In the cardiovascular system, Ibn al-Nafis in his Commentary on Anatomy in Avicenna's Canon was the first to contradict the contention of the Galen School that blood could pass between the ventricles in the heart through the cardiac inter-ventricular septum that separates them, saying that there is no passage between the ventricles at this point.[55] Instead, he correctly argued that all the blood that reached the left ventricle did so after passing through the lung.[55] He also stated that there must be small communications, or pores, between the pulmonary artery and pulmonary vein, a prediction that preceded the discovery of the pulmonary capillaries of Marcello Malpighi by 400 years. The Commentary was rediscovered in the twentieth century in the Prussian State Library in Berlin; whether its view of the pulmonary circulation influenced scientists such as Michael Servetus is unclear.[55]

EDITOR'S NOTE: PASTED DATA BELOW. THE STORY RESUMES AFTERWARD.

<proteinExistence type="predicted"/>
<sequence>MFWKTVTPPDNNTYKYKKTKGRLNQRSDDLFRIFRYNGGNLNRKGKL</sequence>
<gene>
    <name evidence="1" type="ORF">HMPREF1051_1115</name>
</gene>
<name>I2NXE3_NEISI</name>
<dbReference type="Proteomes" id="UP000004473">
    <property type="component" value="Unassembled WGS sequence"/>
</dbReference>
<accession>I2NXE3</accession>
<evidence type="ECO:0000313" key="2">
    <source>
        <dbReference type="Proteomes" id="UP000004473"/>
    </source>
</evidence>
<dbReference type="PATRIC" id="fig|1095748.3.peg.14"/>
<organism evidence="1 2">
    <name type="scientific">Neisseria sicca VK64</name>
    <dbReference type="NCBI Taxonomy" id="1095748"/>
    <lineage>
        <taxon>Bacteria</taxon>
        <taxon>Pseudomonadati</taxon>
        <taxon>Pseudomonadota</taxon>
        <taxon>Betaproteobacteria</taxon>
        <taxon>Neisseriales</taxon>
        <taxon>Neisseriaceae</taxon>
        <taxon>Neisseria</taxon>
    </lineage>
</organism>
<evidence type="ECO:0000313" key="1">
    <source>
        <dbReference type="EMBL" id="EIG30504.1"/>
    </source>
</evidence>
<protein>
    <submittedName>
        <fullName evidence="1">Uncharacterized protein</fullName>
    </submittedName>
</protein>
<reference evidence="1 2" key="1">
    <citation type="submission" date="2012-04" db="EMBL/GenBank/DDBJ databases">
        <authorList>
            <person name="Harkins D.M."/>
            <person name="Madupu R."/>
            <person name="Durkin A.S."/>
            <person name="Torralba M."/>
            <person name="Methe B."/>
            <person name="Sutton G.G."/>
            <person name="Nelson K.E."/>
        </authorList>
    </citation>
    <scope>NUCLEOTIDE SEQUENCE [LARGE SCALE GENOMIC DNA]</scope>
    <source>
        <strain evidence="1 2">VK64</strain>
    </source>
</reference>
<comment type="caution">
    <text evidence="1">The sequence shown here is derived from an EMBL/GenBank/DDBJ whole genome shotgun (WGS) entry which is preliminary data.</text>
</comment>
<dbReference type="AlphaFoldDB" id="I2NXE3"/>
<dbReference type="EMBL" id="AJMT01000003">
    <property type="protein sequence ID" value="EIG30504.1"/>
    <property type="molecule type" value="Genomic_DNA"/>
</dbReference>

In the nervous system, Rhazes stated that nerves had motor or sensory functions, describing 7 cranial and 31 spinal cord nerves. He assigned a numerical order to the cranial nerves from the optic to the hypoglossal nerves. He classified the spinal nerves into 8 cervical, 12 thoracic, 5 lumbar, 3 sacral, and 3 coccygeal nerves. He used this to link clinical signs of injury to the corresponding location of lesions in the nervous system.[56]

Medicine[edit]

Main article: Islamic medicine

Rhazes differentiated through careful observation the two diseases smallpox and measles, which were previously lumped together as a single disease that caused rashes.[57] This was based on location and the time of the appearance of the symptoms and he also scaled the degree of severity and prognosis of infections according to the color and location of rashes.[58]